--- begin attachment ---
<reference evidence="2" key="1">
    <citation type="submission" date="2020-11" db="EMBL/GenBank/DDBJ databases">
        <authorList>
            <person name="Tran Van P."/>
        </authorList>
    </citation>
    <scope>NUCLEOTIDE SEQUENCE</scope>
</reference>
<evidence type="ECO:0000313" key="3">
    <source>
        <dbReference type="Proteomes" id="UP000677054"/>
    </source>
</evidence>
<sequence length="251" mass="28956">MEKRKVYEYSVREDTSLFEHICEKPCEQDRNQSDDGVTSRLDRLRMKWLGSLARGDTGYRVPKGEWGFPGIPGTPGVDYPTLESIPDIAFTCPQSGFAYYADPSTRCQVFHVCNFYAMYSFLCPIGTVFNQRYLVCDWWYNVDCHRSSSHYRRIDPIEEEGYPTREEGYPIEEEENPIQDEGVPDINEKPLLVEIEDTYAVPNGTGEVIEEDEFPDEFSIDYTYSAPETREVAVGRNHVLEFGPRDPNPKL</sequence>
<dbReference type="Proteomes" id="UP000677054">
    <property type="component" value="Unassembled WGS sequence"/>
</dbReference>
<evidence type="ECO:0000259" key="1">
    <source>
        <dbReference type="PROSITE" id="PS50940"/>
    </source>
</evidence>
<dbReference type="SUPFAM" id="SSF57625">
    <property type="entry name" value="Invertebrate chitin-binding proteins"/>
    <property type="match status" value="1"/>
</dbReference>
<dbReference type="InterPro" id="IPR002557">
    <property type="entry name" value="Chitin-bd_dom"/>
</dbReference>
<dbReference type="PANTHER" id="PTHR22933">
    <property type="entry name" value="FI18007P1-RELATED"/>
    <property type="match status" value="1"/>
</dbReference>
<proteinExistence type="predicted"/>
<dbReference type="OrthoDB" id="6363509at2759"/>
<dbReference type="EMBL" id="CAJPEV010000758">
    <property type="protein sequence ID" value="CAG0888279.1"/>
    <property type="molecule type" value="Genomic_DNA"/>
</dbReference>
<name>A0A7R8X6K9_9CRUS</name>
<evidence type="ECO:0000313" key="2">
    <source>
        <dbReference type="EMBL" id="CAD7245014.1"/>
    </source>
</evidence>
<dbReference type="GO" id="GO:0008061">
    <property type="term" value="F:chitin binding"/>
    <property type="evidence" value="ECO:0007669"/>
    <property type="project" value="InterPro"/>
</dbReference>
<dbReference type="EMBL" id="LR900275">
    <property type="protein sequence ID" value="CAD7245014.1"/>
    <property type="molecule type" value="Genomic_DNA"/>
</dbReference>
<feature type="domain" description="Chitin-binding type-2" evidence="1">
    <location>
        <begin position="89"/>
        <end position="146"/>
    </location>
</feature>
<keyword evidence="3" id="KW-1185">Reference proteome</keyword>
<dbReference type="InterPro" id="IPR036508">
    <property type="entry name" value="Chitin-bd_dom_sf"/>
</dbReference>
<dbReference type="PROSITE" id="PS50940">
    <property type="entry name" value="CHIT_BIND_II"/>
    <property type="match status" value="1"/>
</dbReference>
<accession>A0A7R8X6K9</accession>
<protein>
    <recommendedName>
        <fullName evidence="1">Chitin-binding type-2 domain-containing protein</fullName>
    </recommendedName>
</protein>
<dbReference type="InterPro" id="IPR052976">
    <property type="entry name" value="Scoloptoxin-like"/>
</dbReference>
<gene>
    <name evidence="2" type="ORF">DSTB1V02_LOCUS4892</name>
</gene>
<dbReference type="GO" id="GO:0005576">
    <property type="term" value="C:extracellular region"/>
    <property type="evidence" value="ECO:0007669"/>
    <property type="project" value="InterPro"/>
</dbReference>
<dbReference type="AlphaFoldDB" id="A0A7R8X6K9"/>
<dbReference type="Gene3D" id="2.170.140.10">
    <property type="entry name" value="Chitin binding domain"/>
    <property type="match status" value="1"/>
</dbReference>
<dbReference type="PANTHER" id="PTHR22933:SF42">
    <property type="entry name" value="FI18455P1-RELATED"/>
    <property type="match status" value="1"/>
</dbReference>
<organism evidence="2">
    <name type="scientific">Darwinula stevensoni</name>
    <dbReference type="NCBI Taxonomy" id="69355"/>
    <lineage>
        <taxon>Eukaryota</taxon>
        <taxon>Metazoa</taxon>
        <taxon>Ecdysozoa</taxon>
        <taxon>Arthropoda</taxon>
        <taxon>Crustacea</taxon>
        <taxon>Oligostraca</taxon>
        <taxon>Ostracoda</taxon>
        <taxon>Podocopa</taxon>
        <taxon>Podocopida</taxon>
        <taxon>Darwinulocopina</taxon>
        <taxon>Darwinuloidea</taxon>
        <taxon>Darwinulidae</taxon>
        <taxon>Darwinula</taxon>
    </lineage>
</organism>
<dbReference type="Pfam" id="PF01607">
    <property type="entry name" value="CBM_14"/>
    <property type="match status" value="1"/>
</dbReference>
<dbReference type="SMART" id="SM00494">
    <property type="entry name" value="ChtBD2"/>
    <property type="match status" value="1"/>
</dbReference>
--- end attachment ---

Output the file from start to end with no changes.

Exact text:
<reference evidence="2" key="1">
    <citation type="submission" date="2020-11" db="EMBL/GenBank/DDBJ databases">
        <authorList>
            <person name="Tran Van P."/>
        </authorList>
    </citation>
    <scope>NUCLEOTIDE SEQUENCE</scope>
</reference>
<evidence type="ECO:0000313" key="3">
    <source>
        <dbReference type="Proteomes" id="UP000677054"/>
    </source>
</evidence>
<sequence length="251" mass="28956">MEKRKVYEYSVREDTSLFEHICEKPCEQDRNQSDDGVTSRLDRLRMKWLGSLARGDTGYRVPKGEWGFPGIPGTPGVDYPTLESIPDIAFTCPQSGFAYYADPSTRCQVFHVCNFYAMYSFLCPIGTVFNQRYLVCDWWYNVDCHRSSSHYRRIDPIEEEGYPTREEGYPIEEEENPIQDEGVPDINEKPLLVEIEDTYAVPNGTGEVIEEDEFPDEFSIDYTYSAPETREVAVGRNHVLEFGPRDPNPKL</sequence>
<dbReference type="Proteomes" id="UP000677054">
    <property type="component" value="Unassembled WGS sequence"/>
</dbReference>
<evidence type="ECO:0000259" key="1">
    <source>
        <dbReference type="PROSITE" id="PS50940"/>
    </source>
</evidence>
<dbReference type="SUPFAM" id="SSF57625">
    <property type="entry name" value="Invertebrate chitin-binding proteins"/>
    <property type="match status" value="1"/>
</dbReference>
<dbReference type="InterPro" id="IPR002557">
    <property type="entry name" value="Chitin-bd_dom"/>
</dbReference>
<dbReference type="PANTHER" id="PTHR22933">
    <property type="entry name" value="FI18007P1-RELATED"/>
    <property type="match status" value="1"/>
</dbReference>
<proteinExistence type="predicted"/>
<dbReference type="OrthoDB" id="6363509at2759"/>
<dbReference type="EMBL" id="CAJPEV010000758">
    <property type="protein sequence ID" value="CAG0888279.1"/>
    <property type="molecule type" value="Genomic_DNA"/>
</dbReference>
<name>A0A7R8X6K9_9CRUS</name>
<evidence type="ECO:0000313" key="2">
    <source>
        <dbReference type="EMBL" id="CAD7245014.1"/>
    </source>
</evidence>
<dbReference type="GO" id="GO:0008061">
    <property type="term" value="F:chitin binding"/>
    <property type="evidence" value="ECO:0007669"/>
    <property type="project" value="InterPro"/>
</dbReference>
<dbReference type="EMBL" id="LR900275">
    <property type="protein sequence ID" value="CAD7245014.1"/>
    <property type="molecule type" value="Genomic_DNA"/>
</dbReference>
<feature type="domain" description="Chitin-binding type-2" evidence="1">
    <location>
        <begin position="89"/>
        <end position="146"/>
    </location>
</feature>
<keyword evidence="3" id="KW-1185">Reference proteome</keyword>
<dbReference type="InterPro" id="IPR036508">
    <property type="entry name" value="Chitin-bd_dom_sf"/>
</dbReference>
<dbReference type="PROSITE" id="PS50940">
    <property type="entry name" value="CHIT_BIND_II"/>
    <property type="match status" value="1"/>
</dbReference>
<accession>A0A7R8X6K9</accession>
<protein>
    <recommendedName>
        <fullName evidence="1">Chitin-binding type-2 domain-containing protein</fullName>
    </recommendedName>
</protein>
<dbReference type="InterPro" id="IPR052976">
    <property type="entry name" value="Scoloptoxin-like"/>
</dbReference>
<gene>
    <name evidence="2" type="ORF">DSTB1V02_LOCUS4892</name>
</gene>
<dbReference type="GO" id="GO:0005576">
    <property type="term" value="C:extracellular region"/>
    <property type="evidence" value="ECO:0007669"/>
    <property type="project" value="InterPro"/>
</dbReference>
<dbReference type="AlphaFoldDB" id="A0A7R8X6K9"/>
<dbReference type="Gene3D" id="2.170.140.10">
    <property type="entry name" value="Chitin binding domain"/>
    <property type="match status" value="1"/>
</dbReference>
<dbReference type="PANTHER" id="PTHR22933:SF42">
    <property type="entry name" value="FI18455P1-RELATED"/>
    <property type="match status" value="1"/>
</dbReference>
<organism evidence="2">
    <name type="scientific">Darwinula stevensoni</name>
    <dbReference type="NCBI Taxonomy" id="69355"/>
    <lineage>
        <taxon>Eukaryota</taxon>
        <taxon>Metazoa</taxon>
        <taxon>Ecdysozoa</taxon>
        <taxon>Arthropoda</taxon>
        <taxon>Crustacea</taxon>
        <taxon>Oligostraca</taxon>
        <taxon>Ostracoda</taxon>
        <taxon>Podocopa</taxon>
        <taxon>Podocopida</taxon>
        <taxon>Darwinulocopina</taxon>
        <taxon>Darwinuloidea</taxon>
        <taxon>Darwinulidae</taxon>
        <taxon>Darwinula</taxon>
    </lineage>
</organism>
<dbReference type="Pfam" id="PF01607">
    <property type="entry name" value="CBM_14"/>
    <property type="match status" value="1"/>
</dbReference>
<dbReference type="SMART" id="SM00494">
    <property type="entry name" value="ChtBD2"/>
    <property type="match status" value="1"/>
</dbReference>